He Didn't Bother Me Again - Back To School Daze Blogfest

Photohgraph by lemuelinchrist
Roh Morgon had the supremely delightful idea of hosting a Back-To-School Daze Blogfest.  Since I normally write adult romance books, I don't normally have scenes in schools.  However...I just happen to have a high school flashback in one of my finished novels.

Purple Knot is a contemporary romantic suspense. Rain's best friend, Summer, is mysteriously killed. Summer's twin brother, Jimmy is Rain's former love. They have to work together to track the killer and bring them to justice.  This excerpt is from early in the book. Its a flashback of how Rain first met Summer and Jimmy Corbeau.

Purple Knot

My ninth grade year my dad moved us from Bainbridge to Seattle so I could go to a private high school. Westbrook Academy offered one academic scholarship a year for incoming ninth graders, and I wanted it. My guidance counselor did most of the application work, and I had managed to pull high enough grades and test scores to qualify for the position. I think my dad used up all of his strength to make the move because it was one of the last times he ever seemed to be holding on to life.

The day I walked onto the campus with my second-hand uniform and used books was the day Jimmy and Summer started as well. They’d just moved up from Louisiana and their big black sedan pulled to a stop in front of the school. Terrified I’d be put on the spot as the new kid in town, the beautiful Corbeau twins were all that anyone cared about. I was free to fade into the background, for a while, anyway. Turns out my hand-me-down life didn’t go unnoticed for long.

I didn’t feel comfortable at Westbrook, I knew I wouldn’t, but the exposure to college scholarships there was too great for me to pass up. I didn’t have nice jewelry or arrive at school in an expensive car. I didn’t arrive in any car actually, I took the city bus. I used to race out of my last class of the day because the bus I took home left at exactly five minutes after school got out. If I missed it, there wasn’t another one for almost an hour. To further motivate me not to dawdle, the bus stop didn’t have an overhang, so if I missed the bus I had to stand in the rain. I never lingered after school to talk because of that.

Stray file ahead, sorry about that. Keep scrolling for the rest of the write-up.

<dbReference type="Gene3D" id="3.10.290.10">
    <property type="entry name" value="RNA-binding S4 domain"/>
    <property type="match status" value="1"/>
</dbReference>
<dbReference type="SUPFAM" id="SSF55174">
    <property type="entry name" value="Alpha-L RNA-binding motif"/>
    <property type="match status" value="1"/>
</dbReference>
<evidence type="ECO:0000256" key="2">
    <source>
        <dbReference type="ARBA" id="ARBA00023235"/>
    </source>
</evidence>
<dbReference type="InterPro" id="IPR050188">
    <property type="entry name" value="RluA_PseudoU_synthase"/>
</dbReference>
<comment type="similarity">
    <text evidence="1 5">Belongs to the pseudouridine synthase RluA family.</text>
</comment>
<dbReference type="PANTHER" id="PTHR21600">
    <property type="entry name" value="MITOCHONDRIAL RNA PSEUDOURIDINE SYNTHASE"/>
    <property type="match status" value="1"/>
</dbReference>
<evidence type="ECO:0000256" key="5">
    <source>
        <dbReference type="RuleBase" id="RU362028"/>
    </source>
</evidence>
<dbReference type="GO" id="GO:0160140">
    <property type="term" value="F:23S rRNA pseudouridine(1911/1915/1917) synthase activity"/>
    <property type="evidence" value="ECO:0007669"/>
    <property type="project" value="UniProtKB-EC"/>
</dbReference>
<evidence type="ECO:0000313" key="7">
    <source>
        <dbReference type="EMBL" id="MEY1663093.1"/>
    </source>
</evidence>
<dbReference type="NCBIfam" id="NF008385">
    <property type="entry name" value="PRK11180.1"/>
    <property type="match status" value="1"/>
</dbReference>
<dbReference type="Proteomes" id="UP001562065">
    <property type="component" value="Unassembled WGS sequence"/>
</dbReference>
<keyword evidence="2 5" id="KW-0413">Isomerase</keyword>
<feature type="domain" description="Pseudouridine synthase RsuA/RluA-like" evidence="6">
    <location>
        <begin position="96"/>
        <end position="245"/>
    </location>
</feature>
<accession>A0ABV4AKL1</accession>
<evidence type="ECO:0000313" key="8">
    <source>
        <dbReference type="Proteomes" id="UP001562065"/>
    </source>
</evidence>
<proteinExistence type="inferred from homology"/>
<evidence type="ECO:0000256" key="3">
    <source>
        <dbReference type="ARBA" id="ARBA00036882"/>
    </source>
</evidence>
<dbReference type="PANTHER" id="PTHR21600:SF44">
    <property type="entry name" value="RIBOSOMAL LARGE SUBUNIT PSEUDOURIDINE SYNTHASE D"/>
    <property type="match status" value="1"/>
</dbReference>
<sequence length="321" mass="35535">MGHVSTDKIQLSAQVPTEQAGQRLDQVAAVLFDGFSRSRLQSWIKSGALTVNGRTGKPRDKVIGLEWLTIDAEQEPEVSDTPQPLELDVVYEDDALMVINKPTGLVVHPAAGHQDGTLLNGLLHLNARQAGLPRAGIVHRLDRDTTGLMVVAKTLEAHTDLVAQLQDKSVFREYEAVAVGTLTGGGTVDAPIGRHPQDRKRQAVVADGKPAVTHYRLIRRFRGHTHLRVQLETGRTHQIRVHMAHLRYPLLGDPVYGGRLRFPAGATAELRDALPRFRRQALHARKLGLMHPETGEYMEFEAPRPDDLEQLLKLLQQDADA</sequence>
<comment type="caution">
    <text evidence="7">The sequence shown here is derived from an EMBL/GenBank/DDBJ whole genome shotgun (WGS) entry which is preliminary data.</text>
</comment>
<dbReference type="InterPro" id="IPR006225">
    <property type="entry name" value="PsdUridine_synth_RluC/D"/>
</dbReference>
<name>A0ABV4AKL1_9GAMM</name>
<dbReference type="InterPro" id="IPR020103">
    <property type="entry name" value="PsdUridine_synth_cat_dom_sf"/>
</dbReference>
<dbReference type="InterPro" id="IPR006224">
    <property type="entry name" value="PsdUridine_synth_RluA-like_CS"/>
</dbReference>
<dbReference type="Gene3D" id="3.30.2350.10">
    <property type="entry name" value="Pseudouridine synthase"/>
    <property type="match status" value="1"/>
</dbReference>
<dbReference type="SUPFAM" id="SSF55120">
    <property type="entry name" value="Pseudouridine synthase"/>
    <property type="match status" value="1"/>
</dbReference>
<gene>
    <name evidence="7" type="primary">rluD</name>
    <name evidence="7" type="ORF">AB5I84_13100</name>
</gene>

It’s hard to make friends when your nose is either in a book, or you’re rushing out of the room the second the bell rings. I had acquaintances, lab partners who smiled at me in class, but ignored me in the lunch room, that type of thing. I was happy not to have to make excuses for not having them over. I was flying under the radar. At least until Eric Roxan decided to pay attention.

Eric Roxan was a golden boy. All state basketball and football, he acted like he owned the school. It was apparently just the library that his family donated. Eric decided he liked to make fun of me when I walked down the hall. He would follow behind me and mimic my walk. It was easy to ignore, so I did. This only encouraged him to try harder. Soon Eric started making fun of my answers in class, and mime my hand motions as I spoke. The teachers knew to ignore the behavior of their benefactor’s children, so I tried to as well, though the snickering from the other students unnerved me, and I stopped volunteering answers. By the end of my first month at Westbrook, Eric went out of his way to walk across the grass field during lunch just to kick over my soda. Then he started kicking my soda onto me. Then he just poured his drink into my backpack. I began to skip lunch and stay in the library.

The day before winter break someone broke into my locker and dumped urine all over my books and folders. A photography project I’d spent weeks working on was ruined. I stood at my locker fighting back tears because I didn’t know where I was going to get the money to replace all the books. The books smelled, my homework stank, and I couldn’t do anything about it. Eric stood down the hall and stared at me with an evil grin plastered on his face.